DATE: July 11, 2000         NO: 01-03

CONTACT: Terri Begley-Allen Phone: (907) 465-6014

Department of Labor and Workforce Development

News Release

GOENETT CONVICTED ON 10 COUNTS OF WAGE AND HOUR VIOLATIONS

Sentence Includes Jail, Restitution, Community Service

Martin "Ben" Goenett, owner of Immaculate Cleaning, Northgate Tours and Cruises, and Island Waterways, on July 6 became the first person ever sentenced to jail in Alaska for violating state wage and hour laws, according to the Department of Labor and Workforce Development (DOL).

Goenett was sentenced July 6 in Alaska District Court in Juneau. Charged by DOL with 97 separate labor law violations, Goenett pleaded guilty to 10 counts, and on July 7 began serving the first day of a six-day jail sentence in Anchorage.

"This is the first time the court has seen fit to allow jail time for wage and hour violations," said Al Dwyer, director of labor standards and safety. "We hope it starts a trend. This should serve as a deterrent and a reminder that blatant disregard for Alaska's wage and hour laws has serious criminal penalties."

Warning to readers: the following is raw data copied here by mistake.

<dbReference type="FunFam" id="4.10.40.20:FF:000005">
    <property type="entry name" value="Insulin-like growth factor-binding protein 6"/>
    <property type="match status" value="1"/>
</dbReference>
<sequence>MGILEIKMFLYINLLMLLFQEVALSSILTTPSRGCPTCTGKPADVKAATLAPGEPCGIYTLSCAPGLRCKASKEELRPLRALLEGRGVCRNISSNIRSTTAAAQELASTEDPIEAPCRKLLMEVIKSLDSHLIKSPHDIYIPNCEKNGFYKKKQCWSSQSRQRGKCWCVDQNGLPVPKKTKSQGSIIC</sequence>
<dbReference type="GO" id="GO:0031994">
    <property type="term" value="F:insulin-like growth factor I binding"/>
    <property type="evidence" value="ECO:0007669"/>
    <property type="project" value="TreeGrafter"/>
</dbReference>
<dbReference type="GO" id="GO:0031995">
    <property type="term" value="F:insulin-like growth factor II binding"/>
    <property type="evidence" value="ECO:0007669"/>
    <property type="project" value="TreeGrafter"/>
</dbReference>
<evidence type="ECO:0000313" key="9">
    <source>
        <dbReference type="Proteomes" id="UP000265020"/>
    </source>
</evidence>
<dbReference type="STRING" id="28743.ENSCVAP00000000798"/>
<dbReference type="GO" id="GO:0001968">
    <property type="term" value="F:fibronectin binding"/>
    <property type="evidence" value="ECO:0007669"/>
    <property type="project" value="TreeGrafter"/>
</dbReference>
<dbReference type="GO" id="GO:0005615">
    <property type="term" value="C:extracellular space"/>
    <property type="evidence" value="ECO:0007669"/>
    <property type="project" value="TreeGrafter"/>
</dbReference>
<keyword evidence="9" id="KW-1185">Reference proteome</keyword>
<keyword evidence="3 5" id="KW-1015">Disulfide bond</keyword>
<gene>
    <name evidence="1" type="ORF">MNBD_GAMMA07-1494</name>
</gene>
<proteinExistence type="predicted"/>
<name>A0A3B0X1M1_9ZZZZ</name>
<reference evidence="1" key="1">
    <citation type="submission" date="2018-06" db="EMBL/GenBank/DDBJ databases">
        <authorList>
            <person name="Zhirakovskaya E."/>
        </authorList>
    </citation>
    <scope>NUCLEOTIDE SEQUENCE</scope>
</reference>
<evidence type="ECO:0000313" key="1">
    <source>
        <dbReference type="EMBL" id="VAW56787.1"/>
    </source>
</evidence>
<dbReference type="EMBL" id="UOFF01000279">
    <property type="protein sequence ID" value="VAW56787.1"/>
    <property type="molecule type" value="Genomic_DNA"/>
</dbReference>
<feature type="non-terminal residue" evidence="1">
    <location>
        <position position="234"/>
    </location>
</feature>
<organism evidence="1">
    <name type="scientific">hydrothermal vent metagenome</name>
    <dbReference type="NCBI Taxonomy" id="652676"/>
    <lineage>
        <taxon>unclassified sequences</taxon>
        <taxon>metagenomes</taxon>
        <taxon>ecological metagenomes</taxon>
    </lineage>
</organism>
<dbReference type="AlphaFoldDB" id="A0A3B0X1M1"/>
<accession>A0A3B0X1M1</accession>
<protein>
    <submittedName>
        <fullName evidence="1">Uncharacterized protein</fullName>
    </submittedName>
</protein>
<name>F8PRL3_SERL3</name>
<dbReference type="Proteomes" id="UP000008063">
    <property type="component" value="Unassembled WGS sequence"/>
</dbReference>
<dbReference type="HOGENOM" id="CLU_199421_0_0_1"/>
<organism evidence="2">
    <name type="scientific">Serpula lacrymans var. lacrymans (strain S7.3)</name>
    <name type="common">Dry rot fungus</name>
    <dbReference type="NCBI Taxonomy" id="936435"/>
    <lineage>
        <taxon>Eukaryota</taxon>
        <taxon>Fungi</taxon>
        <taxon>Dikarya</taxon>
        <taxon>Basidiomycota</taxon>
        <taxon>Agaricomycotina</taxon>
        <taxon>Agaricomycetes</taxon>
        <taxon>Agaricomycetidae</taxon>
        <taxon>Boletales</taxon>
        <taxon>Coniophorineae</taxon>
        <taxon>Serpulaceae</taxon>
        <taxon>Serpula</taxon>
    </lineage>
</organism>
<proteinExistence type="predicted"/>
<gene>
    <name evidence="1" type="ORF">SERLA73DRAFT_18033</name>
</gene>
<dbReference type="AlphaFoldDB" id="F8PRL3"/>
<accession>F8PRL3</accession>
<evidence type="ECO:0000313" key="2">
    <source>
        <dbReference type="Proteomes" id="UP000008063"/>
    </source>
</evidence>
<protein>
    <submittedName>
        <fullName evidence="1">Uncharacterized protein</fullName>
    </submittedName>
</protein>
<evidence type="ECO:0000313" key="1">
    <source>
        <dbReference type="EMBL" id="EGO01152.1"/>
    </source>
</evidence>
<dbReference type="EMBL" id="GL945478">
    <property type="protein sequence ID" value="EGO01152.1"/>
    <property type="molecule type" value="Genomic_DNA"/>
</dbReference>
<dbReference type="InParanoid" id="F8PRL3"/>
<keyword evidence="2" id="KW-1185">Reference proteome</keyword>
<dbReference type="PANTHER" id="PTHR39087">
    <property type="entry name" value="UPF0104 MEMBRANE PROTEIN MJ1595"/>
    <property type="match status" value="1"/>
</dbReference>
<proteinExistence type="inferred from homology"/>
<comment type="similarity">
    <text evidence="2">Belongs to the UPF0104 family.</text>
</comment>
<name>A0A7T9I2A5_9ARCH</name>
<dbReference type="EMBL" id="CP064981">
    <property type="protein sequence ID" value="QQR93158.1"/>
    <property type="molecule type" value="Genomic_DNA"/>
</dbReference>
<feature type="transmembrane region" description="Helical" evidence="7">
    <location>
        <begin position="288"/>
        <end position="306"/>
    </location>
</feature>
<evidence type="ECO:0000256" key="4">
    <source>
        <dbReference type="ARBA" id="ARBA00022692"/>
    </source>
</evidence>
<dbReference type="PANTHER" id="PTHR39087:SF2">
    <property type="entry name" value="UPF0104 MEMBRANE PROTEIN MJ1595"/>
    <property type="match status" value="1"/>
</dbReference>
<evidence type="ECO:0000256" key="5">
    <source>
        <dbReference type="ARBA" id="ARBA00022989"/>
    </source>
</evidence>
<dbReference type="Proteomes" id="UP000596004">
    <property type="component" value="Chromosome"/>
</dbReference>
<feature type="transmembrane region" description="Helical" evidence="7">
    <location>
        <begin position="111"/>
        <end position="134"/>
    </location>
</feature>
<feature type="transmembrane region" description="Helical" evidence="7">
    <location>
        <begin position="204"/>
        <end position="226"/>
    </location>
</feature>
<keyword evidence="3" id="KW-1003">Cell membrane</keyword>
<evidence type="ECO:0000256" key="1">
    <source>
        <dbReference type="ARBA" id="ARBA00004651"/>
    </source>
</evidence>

Goenett was found guilty of failure to pay wages when required, failure to pay overtime, failure to pay monthly, failure to provide notice of wage payment, failure to provide wage by money or a negotiable instrument, two counts of employing a minor without authorization, failure to provide breaks to a minor under 18, failure to comply with or hindering labor laws, and unlawful termination.

Goenett's sentence included 510 days in jail with 494 days suspended. Of the 16 days to serve, Goenett must complete 10 of them by performing 80 hours of community service within 60 days. He was also fined $5,750, with $4,000 suspended. Upon request of Judge Peter Froehlich, Goenett will pay restitution to former employees, the amount of which will be determined by Sept. 12. Goenett was also placed on probation for three years.

Goenett's history of labor law violations in Alaska goes back to May 1998 when the first claim was filed against him with DOL. After two years of ongoing claims against him, Goenett closed his businesses without notice on August 17 and disappeared until his arrest in Anchorage earlier this year.

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